A father sweats to realise his son's dreams

A father sweats to realise his son's dreams

Batsman Priyam Garg (left) and under-19 head coach Paras Mhambrey.

A mischievous Sachin Tendulkar climbing tree to steal mangoes is one of the most endearing episodes in the celebrated story of the legendary batsman. As the popular tale goes, it was to put an end to his naughtiness and bullying nature that Tendulkar’s brother Ajit decided to enroll him in a cricket academy.

Decades later in a distant land and in a cricketing outpost, no amount of mischief by Priyam Garg would convince his father Naresh to see cricket as a future for his youngest son. Like a quintessential Indian father, Naresh wanted his son to be an adhikari (officer).

“Initially, I wanted him (Priyam) to focus on his academics. I was very clear in my mind that he should be a studious boy who goes on to become a highly respected officer,” Naresh tells DH.   

Priyam, though, would have none of it. He was hooked to cricket and the man fueling his dream was Tendulkar. It didn’t matter to him that he grew up without a television at home. Escaping from the eyes of his strict father, he would go and stand outside television showrooms to watch his idol bat.

It was at that time in India when youngsters across the country picked up the cricket bat aspiring to be next Tendulkars. Fact remained that only a handful of them were successful in playing the game at the highest level. Talent and luck alone weren't enough in becoming a successful professional in the cut-throat world of Indian cricket. You needed some and a solid backing.

Priyam was a gifted batsman, but born in a family of seven in Quila Parikshigarh village in Meerut, he desperately needed some support before he ran out of time. And, as things would turn out, it was Naresh himself who finally relented and decided to back his son. For someone who had no fixed job and had the responsibility of his wife, three daughters and another son, it wasn’t easy to give his nod but  Priyam was unyielding, recollects Naresh.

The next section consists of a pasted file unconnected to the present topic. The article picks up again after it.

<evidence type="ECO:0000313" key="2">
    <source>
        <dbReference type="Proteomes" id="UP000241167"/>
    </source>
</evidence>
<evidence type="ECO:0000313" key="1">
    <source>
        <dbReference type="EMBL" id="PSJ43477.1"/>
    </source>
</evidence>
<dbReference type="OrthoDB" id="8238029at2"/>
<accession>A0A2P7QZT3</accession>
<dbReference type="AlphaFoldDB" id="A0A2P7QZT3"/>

“Despite my repeated advice to focus on academics, Priyam hardly listened to me. Eventually, I decided to make him happy,” says Naresh. He took the then eight-year-old Priyam to Victoria Park, the place that produced India internationals like Bhuvneshwar Kumar and Praveen Kumar.

Even as Priyam honed his skills under popular coach Sanjay Rastogi, Naresh went to extreme lengths to provide his son with all he needed. Apart from driving a school van, he sold milk and distributed newspapers to make some extra money. He would personally drop him to the academy, which was 25km from their house.

On days when there was no money, the story goes that Priyam travelled on roof tops of buses to reach the coaching centre. It also became inevitable for Naresh to borrow money from his friends to buy Priyam a quality cricket kit. To improve the depleted situation, Naresh took up a driver’s job in the Uttar Pradesh health department.

His limited knowledge of the game notwithstanding, Naresh predicted a bright future for his son. It was gut-feeling, he says. “When he started grabbing attention in age-group cricket, media persons flocked to talk to me. I had told them back then to keenly follow my boy’s performances as he is definitely going to make it big one day,” he says.

Two weeks ago, Naresh was elated when Priyam was named the U-19 skipper of the Indian squad for the Youth World Cup in South Africa next year. “For any parent, to see his or her child achieve so much is a proud feeling. I want him to stay committed and succeed more,” he says.

Inside the talented player existed a tough heart. At the age of 11, just as he had begun making an impression, Priyam lost his mother Kusuma Devi. He fought through the tragedy for the sake of cricket.

“The game was my junoon,” he says. “I had to do it for my father. I loved Sachin and began playing because of him. I would bat thinking of him. The other person I owe my career to is my father. His hard work and sacrifices to bring me where I am today is unbelievable. I was thrilled to break the news about my selection for the World Cup to him,” he says.    

Looking back, Naresh prefers to be modest while talking about his efforts. “Look, hard work and sacrifices are something expected out of a father. But the bigger credit goes to almighty. It’s he who decides everything. Many a times, despite hard work, you don’t get what you want because the almighty is against it. So it’s all God’s doing,” he offers.

Priyam’s tough beginning has made him a fearless cricketer. “There is no pressure going into the World Cup. I see this as a wonderful opportunity to lead my country to such a big title,” he says.

The 19-year-old, who smashed his first double ton in the U-16 Vijay Merchant Trophy, broke into the Uttar Pradesh senior side last year. In his maiden Ranji Trophy season, the right-hander smashed one double century, five half-centuries and two centuries.

 

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